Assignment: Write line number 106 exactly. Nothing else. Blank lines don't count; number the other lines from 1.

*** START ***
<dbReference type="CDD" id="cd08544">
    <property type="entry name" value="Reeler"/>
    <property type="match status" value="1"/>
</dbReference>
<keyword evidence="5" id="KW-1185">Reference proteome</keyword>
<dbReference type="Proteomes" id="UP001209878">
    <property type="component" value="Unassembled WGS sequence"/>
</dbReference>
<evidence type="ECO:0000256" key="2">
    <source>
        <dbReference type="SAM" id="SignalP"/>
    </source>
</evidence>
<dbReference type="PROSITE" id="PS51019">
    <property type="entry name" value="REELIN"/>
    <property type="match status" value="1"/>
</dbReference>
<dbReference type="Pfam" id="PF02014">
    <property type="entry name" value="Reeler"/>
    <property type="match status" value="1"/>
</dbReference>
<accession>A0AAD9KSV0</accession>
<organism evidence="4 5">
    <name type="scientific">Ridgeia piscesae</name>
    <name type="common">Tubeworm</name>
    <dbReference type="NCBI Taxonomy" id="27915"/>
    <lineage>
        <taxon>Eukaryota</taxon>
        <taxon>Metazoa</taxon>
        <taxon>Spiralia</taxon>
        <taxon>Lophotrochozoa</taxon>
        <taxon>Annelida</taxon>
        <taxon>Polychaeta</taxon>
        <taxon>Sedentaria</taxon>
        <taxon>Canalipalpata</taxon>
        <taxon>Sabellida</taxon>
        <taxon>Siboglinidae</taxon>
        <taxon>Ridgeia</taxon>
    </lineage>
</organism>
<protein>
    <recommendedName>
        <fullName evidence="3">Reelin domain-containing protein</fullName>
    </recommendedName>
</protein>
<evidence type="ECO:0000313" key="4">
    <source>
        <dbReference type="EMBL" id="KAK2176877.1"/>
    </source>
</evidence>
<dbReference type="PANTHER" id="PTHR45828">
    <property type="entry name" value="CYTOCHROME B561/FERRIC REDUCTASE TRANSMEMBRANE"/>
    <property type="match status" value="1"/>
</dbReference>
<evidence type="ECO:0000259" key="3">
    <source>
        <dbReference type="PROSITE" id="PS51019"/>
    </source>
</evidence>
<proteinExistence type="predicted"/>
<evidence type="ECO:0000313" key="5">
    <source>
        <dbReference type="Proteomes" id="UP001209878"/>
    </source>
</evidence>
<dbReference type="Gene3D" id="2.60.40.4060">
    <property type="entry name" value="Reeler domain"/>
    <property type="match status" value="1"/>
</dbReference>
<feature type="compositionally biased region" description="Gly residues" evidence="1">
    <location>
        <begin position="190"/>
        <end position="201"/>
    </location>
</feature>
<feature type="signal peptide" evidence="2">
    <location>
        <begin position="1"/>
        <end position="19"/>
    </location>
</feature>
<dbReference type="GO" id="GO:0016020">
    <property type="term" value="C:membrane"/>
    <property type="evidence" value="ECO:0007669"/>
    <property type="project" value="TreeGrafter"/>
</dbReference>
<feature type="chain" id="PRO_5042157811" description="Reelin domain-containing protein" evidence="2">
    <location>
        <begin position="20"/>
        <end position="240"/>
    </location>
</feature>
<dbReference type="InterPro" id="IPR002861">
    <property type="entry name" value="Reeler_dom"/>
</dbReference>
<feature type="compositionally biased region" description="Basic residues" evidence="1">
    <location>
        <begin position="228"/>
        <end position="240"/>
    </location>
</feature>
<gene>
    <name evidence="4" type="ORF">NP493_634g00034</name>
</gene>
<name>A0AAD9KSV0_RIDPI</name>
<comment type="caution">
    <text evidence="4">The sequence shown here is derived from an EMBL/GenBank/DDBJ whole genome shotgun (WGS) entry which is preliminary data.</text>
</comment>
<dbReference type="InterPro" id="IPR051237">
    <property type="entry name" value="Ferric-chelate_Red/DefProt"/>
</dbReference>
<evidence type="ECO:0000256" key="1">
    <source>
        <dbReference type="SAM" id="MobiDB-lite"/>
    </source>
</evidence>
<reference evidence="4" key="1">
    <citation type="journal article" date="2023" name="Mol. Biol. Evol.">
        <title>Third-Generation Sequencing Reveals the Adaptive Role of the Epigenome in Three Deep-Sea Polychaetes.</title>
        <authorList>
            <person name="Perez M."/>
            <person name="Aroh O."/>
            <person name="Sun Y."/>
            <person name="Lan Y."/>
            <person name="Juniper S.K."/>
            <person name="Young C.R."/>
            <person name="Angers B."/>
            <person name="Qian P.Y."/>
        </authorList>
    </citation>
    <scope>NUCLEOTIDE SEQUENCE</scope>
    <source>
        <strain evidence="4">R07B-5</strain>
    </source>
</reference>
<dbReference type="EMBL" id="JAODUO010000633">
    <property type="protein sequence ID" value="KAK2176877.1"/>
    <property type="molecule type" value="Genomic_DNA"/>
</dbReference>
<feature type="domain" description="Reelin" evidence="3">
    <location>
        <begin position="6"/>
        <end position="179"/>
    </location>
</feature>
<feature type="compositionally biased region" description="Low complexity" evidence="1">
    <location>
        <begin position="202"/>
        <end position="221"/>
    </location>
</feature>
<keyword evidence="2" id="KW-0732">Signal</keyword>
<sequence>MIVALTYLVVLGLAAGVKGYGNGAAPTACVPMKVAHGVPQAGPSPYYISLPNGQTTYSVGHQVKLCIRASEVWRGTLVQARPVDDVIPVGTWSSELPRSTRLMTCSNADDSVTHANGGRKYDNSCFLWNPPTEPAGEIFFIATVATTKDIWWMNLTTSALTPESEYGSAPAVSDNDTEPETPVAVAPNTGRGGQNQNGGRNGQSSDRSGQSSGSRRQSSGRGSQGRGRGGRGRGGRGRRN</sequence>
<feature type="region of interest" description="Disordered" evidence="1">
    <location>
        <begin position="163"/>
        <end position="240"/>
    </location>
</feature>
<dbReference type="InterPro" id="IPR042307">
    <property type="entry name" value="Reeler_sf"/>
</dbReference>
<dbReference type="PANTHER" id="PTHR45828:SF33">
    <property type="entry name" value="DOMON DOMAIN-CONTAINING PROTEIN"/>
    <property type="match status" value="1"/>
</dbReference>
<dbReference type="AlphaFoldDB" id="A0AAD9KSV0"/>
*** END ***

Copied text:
<comment type="caution">